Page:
All it took was a political change for the bureaucracy to realize that these expeditions were far too expensive and ultimately pointless. But, as often occurs with politics, the Emperor overreacted and banned not only Zheng He's "treasure fleets," but also the productive trade of the Chinese merchants. The last "treasure fleet" returned in 1433 and China soon withdrew on itself.

A million-yuan giraffe, brought back to China from East Africa by a Zheng He flotilla in 1414 (click to enlarge). Not the most cost-efficient zoo acquisition, but the Emperor's ships were bigger and grander than anybody else's! In the same year, on the other side of the planet, the Portuguese using a far humbler but more practical fleet took the strategic choke-point of Ceuta from the Muslims.

Meanwhile, on the other side of the globe, a tiny nation of fishing villages and small-time crusaders set out on a different path. Assisted by navigators and investors from other parts of Europe, the Portuguese embarked on a pay-as-you go path of conquest and trade. They focused on conquering strategic points that allowed them to control, tax, protect, and enable trade. They enforced the property rights of their allied merchants and otherwise enabled the commercial institutions by which that trade could flourish.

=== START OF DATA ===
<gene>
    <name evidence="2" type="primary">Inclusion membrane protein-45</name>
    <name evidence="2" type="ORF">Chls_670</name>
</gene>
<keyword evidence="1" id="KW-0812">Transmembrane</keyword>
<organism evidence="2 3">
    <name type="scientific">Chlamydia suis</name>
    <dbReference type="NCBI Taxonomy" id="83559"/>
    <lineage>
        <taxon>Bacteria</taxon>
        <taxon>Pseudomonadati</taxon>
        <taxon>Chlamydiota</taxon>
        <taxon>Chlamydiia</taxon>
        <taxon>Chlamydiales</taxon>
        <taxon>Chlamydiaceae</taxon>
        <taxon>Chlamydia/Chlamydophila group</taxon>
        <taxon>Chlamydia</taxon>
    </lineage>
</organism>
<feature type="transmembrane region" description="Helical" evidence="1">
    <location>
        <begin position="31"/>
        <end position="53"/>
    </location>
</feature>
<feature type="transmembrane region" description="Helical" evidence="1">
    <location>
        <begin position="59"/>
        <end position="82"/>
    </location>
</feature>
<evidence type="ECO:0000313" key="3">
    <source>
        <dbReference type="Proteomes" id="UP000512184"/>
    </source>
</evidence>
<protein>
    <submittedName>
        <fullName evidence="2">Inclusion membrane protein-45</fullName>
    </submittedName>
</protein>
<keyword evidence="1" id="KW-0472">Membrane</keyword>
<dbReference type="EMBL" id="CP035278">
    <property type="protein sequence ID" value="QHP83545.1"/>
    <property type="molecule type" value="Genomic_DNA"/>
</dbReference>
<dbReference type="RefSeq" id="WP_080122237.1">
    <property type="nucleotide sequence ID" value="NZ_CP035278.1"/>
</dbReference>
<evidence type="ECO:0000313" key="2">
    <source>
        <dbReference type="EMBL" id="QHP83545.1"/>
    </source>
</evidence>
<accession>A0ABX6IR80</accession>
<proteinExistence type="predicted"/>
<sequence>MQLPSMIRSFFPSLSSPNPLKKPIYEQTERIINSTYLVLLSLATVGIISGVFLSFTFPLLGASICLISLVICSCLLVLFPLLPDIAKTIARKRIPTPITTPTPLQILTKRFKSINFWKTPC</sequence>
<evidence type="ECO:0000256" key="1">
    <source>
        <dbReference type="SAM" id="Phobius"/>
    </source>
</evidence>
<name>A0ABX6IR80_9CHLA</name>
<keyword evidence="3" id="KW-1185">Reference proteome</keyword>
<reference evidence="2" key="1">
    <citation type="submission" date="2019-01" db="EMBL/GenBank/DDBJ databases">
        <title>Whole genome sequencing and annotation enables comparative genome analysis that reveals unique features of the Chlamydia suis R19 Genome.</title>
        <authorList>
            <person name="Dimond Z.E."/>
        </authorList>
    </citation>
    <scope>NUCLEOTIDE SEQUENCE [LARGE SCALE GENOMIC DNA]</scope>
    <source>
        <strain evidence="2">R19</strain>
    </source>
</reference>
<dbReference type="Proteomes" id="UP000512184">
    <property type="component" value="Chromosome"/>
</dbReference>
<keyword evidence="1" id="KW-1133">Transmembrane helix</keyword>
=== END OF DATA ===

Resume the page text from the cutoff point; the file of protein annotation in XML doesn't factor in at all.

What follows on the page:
The first little conquest was Ceuta, on the African side of the Straights of Gibraltar, the strategic choke point of the Atlantic-Mediterranean shipping routes. In 1414, at the height of the Zheng He expeditions, Prince Henry ("the Navigator") of Portugal conquered Muslim Ceuta for the Christians. Having gained this crucial strategic advantage over their Muslim and Genoan rivals, Portugal went on to conquer and settle several Atlantic island chains that had been discovered by the Genoans, including the Canaries and the Azores. The Portuguese also followed the older Genoese missions down the west coast of Africa.

At each step down Africa, the Portuguese set up trading stations. They traded European goods ranging from weapons to Venetian glass beads (used by many Africans as money and jewelry) for gold, slaves, and a variety of exotic products. At the same time the Chinese Empire was persecuting its merchants, banning them from trading overseas, the Portuguese were slowly expanding their trading posts down the coast of Africa, paying for their explorations as they went by setting up new and lucrative businesses.

Each expedition pushing farther south was a humble affair involving tiny numbers of small ships. Soon after the middle of the century, the Portuguese learned by repeated experience how to navigate out of sight of the (northern) Pole Star. Using this knowledge they made their way down the west coast of Africa in the southern hemisphere. Then they did what no Arab, Chinese, or Indian navigator had apparently done from the other direction. In 1488 Bartolemeu Dias' tiny fleet of caravels sailed around the southern cape of Africa and into the Indian Ocean. Four years later Portugal's neighbor Spain sent the Genoese navigator Christopher Columbus to Asia from the other direction, but Asia turned out to be much farther west than Columbus predicted and America sat in between.